Facebook LoginYou can use this to streamline signing up for, or signing in to your Hubpages account. No data is shared with Facebook unless you engage with this feature. (Privacy Policy)
    MavenThis supports the Maven widget and search functionality. (Privacy Policy)
    Google AdSenseThis is an ad network. (Privacy Policy)
    Google DoubleClickGoogle provides ad serving technology and runs an ad network. (Privacy Policy)
    Index ExchangeThis is an ad network. (Privacy Policy)
    SovrnThis is an ad network. (Privacy Policy)
    Facebook AdsThis is an ad network. (Privacy Policy)
    Amazon Unified Ad MarketplaceThis is an ad network. (Privacy Policy)
    AppNexusThis is an ad network. (Privacy Policy)
    OpenxThis is an ad network. (Privacy Policy)
    Rubicon ProjectThis is an ad network. (Privacy Policy)
    TripleLiftThis is an ad network. (Privacy Policy)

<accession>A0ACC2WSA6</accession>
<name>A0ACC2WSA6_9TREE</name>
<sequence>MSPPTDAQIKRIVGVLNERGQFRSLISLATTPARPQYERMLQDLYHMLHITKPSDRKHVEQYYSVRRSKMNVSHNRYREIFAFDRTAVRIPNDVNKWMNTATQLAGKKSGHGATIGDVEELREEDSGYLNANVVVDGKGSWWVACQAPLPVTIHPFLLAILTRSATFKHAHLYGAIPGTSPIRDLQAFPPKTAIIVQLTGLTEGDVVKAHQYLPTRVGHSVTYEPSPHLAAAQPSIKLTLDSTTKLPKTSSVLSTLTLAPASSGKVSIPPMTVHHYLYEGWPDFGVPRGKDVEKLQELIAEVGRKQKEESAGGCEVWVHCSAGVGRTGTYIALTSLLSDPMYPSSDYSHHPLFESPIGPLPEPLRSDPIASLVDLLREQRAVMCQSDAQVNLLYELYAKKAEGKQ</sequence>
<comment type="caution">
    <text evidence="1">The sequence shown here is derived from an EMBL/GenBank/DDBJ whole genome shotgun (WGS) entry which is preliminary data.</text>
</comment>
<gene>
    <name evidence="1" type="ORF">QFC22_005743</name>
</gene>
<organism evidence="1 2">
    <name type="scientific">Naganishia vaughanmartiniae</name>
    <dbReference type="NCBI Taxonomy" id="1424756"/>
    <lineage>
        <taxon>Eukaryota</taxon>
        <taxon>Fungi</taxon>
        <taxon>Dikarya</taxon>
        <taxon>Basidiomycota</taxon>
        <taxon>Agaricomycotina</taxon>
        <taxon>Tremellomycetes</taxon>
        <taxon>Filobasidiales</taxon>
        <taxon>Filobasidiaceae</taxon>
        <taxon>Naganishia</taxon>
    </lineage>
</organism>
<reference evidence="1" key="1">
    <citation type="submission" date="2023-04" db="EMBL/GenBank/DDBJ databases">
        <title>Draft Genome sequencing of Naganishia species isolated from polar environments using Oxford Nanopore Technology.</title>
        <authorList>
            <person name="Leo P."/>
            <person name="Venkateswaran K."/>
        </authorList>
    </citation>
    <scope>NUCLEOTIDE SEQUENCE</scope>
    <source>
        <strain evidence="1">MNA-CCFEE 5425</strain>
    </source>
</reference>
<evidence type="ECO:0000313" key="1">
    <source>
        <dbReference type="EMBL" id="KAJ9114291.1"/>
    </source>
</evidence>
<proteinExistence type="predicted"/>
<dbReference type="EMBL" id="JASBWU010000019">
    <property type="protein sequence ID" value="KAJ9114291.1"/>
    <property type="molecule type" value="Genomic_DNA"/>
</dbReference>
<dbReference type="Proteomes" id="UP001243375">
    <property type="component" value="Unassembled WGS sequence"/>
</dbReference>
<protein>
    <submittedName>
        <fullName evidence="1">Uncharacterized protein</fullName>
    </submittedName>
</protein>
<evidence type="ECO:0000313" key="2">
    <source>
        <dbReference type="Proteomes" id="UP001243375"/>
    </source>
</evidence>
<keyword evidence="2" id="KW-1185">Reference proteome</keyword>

Say MediaWe partner with Say Media to deliver ad campaigns on our sites. (Privacy Policy)
    Remarketing PixelsWe may use remarketing pixels from advertising networks such as Google AdWords, Bing Ads, and Facebook in order to advertise the HubPages Service to people that have visited our sites.
    Conversion Tracking PixelsWe may use conversion tracking pixels from advertising networks such as Google AdWords, Bing Ads, and Facebook in order to identify when an advertisement has successfully resulted in the desired action, such as signing up for the HubPages Service or publishing an article on the HubPages Service.
    Author Google AnalyticsThis is used to provide traffic data and reports to the authors of articles on the HubPages Service. (Privacy Policy)
    ComscoreComScore is a media measurement and analytics company providing marketing data and analytics to enterprises, media and advertising agencies, and publishers. Non-consent will result in ComScore only processing obfuscated personal data. (Privacy Policy)
    Amazon Tracking PixelSome articles display amazon products as part of the Amazon Affiliate program, this pixel provides traffic statistics for those products (Privacy Policy)
    ClickscoThis is a data management platform studying reader behavior (Privacy Policy)